“What message might that be?”
“That its time for you to take more notice of the mysterious ways in which God works.”
I shook my head and smiled. “I only believe in that which I can taste, touch, or see.”
“Once I’m out of here, you should come see me at my church. I can help you.”
I smiled politely as I exited his room, wondering what exactly I needed help with.
When I told Sarah I held the baby Jesus in my hands, she was inexplicably touched.
“You interfaced with a miracle,” she said, without looking away from her computer monitor. “I mean really. What are the chances that you would deliver a baby for a couple named Mary and Joseph?”
“It would have been a real kick if it were Christmas Eve.”
“That’s how you treat everything,” she said, irritably.
“Where did that come from?”
I had no idea what she wanted me to say, but I realized that this was another moment I didn’t know how to treat properly. I couldn’t wrap my hands around the moment and hold onto it until the right thing to do came along. I wanted to crawl into bed, and sleep for a very long time. I was afraid that if I did that, Sarah wouldn’t be there when I awoke.
I stood behind her chair, gently rubbing her shoulders. “What are you working on?”
“Don’t change the subject,” Sarah grumbled.
I briefly recalled Father Rodriguez imparting upon me the importance of the sacrament of marriage. “Let’s get married.”
Sarah swiveled around. I expected to see her smiling, but she wasn’t. “Do you really think that’s an appropriate proposal?
“I didn’t realize there were rules for this sort of thing.”
She turned back around to face her computer. “That was the wrong answer, Isaac.”
“I don’t know what I’m supposed to do here,” I said.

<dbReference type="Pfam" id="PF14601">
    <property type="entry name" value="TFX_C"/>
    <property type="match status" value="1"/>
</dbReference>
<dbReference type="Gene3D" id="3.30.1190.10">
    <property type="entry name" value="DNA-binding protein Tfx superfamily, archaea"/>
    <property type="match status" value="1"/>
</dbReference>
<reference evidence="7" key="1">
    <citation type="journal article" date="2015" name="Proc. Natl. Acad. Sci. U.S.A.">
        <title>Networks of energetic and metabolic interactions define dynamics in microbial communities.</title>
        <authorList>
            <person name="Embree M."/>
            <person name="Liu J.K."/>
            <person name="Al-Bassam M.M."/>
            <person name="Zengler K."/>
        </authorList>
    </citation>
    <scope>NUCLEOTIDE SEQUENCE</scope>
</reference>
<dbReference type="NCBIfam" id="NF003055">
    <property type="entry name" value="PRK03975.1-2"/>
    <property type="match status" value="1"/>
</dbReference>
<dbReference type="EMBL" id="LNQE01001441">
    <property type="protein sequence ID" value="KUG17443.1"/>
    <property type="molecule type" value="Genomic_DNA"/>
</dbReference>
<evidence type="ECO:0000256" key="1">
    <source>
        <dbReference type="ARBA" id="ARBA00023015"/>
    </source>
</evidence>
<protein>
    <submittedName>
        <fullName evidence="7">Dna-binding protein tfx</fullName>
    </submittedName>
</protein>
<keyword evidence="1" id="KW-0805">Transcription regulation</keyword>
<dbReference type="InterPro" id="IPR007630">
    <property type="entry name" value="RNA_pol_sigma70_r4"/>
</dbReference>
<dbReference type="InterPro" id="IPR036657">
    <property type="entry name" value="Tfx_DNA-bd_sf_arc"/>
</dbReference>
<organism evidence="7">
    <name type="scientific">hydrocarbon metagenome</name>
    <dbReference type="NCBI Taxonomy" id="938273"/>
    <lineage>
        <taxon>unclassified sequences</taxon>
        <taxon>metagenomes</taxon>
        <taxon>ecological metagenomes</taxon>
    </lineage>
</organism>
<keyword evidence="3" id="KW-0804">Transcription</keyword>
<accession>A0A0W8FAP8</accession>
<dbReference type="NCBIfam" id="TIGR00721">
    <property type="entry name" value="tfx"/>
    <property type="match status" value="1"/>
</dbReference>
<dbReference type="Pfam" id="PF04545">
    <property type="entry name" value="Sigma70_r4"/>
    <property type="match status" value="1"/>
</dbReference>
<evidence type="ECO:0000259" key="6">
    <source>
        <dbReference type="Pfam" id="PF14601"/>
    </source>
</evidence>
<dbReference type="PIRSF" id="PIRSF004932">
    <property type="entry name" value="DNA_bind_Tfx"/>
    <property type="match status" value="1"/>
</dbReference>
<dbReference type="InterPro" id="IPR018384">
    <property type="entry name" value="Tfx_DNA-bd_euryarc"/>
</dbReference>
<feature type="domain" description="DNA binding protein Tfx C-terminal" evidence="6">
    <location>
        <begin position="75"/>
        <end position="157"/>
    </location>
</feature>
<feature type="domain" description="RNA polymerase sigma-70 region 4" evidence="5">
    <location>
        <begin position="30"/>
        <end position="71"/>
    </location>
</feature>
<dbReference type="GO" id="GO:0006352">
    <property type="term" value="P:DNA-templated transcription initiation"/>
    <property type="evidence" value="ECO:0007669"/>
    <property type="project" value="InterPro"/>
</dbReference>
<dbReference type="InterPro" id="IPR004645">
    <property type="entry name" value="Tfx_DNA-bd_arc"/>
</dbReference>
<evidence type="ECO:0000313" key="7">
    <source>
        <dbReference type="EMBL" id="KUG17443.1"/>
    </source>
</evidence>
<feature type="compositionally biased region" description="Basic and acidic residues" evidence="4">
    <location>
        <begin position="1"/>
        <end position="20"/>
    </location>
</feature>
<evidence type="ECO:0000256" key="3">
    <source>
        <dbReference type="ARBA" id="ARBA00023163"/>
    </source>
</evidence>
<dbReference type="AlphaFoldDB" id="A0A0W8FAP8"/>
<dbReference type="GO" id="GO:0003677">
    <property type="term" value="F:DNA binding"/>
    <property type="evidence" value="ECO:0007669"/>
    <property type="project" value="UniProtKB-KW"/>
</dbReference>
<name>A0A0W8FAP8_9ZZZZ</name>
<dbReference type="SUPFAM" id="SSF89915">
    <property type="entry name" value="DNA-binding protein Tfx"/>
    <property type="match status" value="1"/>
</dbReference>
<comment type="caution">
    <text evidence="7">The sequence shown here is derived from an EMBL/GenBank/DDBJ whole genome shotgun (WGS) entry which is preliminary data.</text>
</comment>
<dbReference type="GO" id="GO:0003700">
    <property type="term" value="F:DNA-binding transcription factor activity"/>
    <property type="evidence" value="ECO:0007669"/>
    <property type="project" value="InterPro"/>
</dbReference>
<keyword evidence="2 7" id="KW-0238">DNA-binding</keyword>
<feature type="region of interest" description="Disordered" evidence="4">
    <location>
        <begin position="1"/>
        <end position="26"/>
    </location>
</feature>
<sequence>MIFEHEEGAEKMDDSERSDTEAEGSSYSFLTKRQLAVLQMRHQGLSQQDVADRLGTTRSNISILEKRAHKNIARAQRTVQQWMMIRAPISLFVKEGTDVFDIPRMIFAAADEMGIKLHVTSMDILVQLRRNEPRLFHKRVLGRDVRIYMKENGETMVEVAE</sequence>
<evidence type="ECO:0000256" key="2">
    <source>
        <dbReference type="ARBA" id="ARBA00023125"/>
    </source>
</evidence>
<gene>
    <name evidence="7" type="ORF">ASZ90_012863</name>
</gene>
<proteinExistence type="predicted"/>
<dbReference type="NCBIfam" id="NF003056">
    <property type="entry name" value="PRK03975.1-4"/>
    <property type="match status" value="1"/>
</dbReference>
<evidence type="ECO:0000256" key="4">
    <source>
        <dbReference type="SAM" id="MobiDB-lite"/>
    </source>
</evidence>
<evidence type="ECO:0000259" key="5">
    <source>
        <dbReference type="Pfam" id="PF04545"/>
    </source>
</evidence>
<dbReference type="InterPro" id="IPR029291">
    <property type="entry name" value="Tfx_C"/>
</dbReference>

She didn’t answer, and although I wanted to stay and fix things, I couldn’t keep my eyes open. I crawled into bed, still dressed and passed out. The next morning, the alarm woke me, but Sarah’s side of the bed was empty, the sheets still crisp and missing the imprint of her body, mocking me and my ineptitude. After throwing some water onto my face, I shuffled into the living room where I found her asleep at her desk, her face resting against the keyboard. After starting the coffee, I carried her to bed and knelt at her side, staring at her face, marked by small keyboard indentations. Again, I wanted to say something, but instead I kissed her forehead and got ready for work.
When I arrived at the hospital, I raced up the stairs to Father Rodriguez’s room. He was sitting up, reading his Bible, eating small spoonfuls of hospital oatmeal. Standing at the end of his bed, I tried to catch my breath, while pretending to study his newest lab results.
“It is so good to see you,” he said. “How am I doing?”
I briefly glanced as his chart. “You’re doing better than expected. You’ll be out of here in no time, once the infection clears.”
The priest nodded, almost imperceptibly. “Do you need to talk about something?”
I sat on the edge of his bed, careful to leave him enough room. “I’m having a problem with my girlfriend, Sarah.”
The old priest pushed his meal tray away and slowly closed his Bible. “Did you know that in the Bible, Isaac is the son of Abraham and Sarah, that he is almost sacrificed to the will of God?”
I shook my head.